Instant Flour

Instant flour is the go-to of meat gravy makers everywhere, at least here in the States. Instant flour is pre-gelatinized, which means it’s been steamed to initiate the breakup of the starch granules into individual starch molecules. The process isn’t completed because at least some of the bigger granules are needed for starch thickening to work. The great thing about instant flour is that you can just pour it into a hot liquid without making a slurry first. Clumps don’t form, the thickening happens virtually, well…instantly, and delivers a result much like a traditional roux but without the added fat. Handy stuff if you have a hot sauce that needs to be thickened just before serving. Of course like other starch thickeners you don’t want to boil it too long, knowadimean?

14 thoughts on “Instant Flour”

  1. Joe I have never heard of instant flour. My go to for thickening is cornstarch. Are they much the same? Bev

    1. Hi Bev!

      They are similar in that they are both starches, however they deliver rather different results. Instant flour performs much like a roux, which is to say it gives nice thickness and body as well as a little starchiness and a cloudy appearance. That’s generally what you want for gravies and stews (especially gumbo) where are glossy and clear cornstarch-like appearance is just a little weird. Does that help?

      – Joe

  2. Add me to the list of “never heard of this stuff”. Boy, there were times it would have come in handy!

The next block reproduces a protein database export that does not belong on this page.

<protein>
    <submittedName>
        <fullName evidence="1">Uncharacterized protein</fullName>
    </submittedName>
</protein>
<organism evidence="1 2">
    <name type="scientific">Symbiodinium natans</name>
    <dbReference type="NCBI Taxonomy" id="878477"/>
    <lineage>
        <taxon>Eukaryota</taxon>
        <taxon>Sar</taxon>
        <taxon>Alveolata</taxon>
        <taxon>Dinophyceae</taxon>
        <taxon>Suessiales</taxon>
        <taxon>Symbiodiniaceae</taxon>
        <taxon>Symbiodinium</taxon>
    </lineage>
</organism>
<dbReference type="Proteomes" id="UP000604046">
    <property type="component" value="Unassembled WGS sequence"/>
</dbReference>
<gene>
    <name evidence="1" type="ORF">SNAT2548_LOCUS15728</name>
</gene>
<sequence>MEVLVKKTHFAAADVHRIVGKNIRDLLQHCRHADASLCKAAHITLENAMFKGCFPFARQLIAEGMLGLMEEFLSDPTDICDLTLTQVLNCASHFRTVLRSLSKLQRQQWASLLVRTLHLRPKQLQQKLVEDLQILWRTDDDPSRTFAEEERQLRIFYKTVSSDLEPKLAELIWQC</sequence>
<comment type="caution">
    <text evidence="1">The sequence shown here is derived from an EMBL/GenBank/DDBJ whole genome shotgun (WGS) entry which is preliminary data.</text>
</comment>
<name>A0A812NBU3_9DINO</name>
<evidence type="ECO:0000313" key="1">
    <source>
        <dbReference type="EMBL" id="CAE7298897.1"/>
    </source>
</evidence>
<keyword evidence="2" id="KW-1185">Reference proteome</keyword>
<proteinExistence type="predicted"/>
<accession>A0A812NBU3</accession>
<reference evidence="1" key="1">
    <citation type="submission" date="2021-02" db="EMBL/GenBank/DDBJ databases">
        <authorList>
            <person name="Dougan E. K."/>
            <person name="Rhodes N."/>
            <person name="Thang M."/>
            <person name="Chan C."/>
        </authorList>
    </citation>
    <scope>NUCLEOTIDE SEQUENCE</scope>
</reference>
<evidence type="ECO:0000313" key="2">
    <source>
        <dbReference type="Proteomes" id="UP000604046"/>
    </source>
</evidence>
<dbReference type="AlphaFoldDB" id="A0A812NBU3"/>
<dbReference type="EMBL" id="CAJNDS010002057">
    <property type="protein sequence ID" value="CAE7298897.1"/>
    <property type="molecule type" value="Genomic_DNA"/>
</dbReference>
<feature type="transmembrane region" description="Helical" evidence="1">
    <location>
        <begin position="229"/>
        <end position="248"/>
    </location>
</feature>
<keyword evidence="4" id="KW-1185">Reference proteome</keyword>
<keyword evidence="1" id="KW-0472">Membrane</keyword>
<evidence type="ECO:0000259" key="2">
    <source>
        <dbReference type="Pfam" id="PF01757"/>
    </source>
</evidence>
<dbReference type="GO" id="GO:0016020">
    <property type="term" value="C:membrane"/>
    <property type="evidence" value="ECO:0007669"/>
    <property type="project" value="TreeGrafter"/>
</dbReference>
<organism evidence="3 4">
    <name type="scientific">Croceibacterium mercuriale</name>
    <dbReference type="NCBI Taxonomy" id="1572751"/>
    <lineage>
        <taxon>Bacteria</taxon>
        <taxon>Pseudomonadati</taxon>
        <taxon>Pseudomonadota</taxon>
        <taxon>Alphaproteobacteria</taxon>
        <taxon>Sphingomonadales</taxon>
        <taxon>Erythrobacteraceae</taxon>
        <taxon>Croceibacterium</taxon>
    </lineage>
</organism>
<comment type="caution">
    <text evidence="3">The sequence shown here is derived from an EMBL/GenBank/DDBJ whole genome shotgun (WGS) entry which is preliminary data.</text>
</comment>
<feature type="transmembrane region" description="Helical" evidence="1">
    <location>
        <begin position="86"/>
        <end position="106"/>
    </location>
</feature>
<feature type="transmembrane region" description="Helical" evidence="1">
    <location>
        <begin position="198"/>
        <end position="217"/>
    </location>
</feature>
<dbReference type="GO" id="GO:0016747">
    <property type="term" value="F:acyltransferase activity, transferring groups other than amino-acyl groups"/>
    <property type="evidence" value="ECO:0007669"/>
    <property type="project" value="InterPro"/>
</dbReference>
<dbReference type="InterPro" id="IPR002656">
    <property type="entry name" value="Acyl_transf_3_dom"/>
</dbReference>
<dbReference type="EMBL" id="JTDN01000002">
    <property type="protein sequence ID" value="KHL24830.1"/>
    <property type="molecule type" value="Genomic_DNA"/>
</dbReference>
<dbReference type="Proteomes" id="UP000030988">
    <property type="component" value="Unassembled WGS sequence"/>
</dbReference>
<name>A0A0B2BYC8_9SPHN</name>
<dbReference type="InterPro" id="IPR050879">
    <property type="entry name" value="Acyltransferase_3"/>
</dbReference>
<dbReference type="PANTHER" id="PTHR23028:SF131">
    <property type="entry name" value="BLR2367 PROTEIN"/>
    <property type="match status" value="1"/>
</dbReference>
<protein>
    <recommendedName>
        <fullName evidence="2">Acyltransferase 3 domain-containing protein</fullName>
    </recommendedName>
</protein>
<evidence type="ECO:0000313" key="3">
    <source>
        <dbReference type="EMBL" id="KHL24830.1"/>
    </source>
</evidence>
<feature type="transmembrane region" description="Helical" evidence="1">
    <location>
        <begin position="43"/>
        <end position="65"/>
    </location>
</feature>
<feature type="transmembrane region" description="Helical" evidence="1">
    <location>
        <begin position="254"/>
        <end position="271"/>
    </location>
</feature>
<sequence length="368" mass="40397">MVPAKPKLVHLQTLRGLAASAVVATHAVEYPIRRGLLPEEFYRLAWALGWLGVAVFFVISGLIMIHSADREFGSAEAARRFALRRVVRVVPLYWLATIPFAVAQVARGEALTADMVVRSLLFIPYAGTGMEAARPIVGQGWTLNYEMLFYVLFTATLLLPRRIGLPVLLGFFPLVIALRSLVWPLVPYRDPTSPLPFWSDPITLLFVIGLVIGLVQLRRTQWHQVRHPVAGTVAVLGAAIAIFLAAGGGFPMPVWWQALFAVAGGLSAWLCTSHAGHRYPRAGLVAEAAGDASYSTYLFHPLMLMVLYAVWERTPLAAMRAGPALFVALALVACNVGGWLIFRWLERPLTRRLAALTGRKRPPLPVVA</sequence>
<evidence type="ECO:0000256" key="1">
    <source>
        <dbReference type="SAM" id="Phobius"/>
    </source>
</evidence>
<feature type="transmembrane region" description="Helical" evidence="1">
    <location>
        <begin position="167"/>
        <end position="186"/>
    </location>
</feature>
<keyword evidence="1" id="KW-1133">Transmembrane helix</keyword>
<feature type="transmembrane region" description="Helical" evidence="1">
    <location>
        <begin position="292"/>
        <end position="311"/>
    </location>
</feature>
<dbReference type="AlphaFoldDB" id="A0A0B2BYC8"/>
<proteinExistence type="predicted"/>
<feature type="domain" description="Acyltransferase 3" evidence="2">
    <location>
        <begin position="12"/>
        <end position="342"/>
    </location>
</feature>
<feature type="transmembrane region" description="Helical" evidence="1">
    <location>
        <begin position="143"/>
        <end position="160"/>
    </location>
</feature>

3. I have a cookbook written by Bea Toms. Mrs. Toms just turned 100 years old recently. She was on QVC last Wed. night showing her cookbook. It has a yeast roll recipe that calls for Wondra flour. 🙂 Seems that I can only find Wondra in 13.5 oz canisters in my area. Some stores sell a 2 lb. box. She is known for her rolls, can’t wait to
    try them out. I don’t need to make 5 doz., so I might make 1/2 the recipe. 🙂 🙂

  4. It might be just me (I can be “that way” at times) but Wondra has never worked well for me. I like the non-clumping but hate the flour-ey taste… even when I try to cook the flour taste out. What am I doing wrong. So many others use it and seem successful… I’d like to be successful with 5-minute gravy too.

    p.s. Wondra makes a great coating for fried food.

    1. Wondra does have a somewhat floury aftertaste even when it’s cooked a bit, so you won’t eliminate it completely, but try leaving it to boil for a minute or two and see if that helps. And you’re completely right: on fried foods its fantastic. I should have mentioned that!


      – Joe

  5. Back in the day, Wondra came in 5 lb. sacks like all-purpose flour and they said it could be used the same way. My pie crust recipe is the one they provided on the bag, with only two changes: I now use butter instead of Crisco and I use King Arthur all-purpose flour instead of expensive Wondra. I often make six crusts at a time and freeze them. In my climate, one 9″ crust weighs in at 8 oz. before baking.

    I do use Wondra for gravies.

  6. If I don’t have time to wait for crepe batter to set, I use Wondra and only wait ten minutes. Works beautifully!

  7. I know that in some bread recipes, a portion of the flour and water is pre-cooked until gelled, thus pre-gelatinizing some of the flour. This flour paste (or water roux or tangzhong) makes the bread moister and improves its keeping qualities. I wonder if that effect could be achieved by substituting in some instant flour? Well I guess the only way to find out is to try it.

    1. A very interesting idea, Wilson! Please let me know how the experiment turns out. I will be keen to know!


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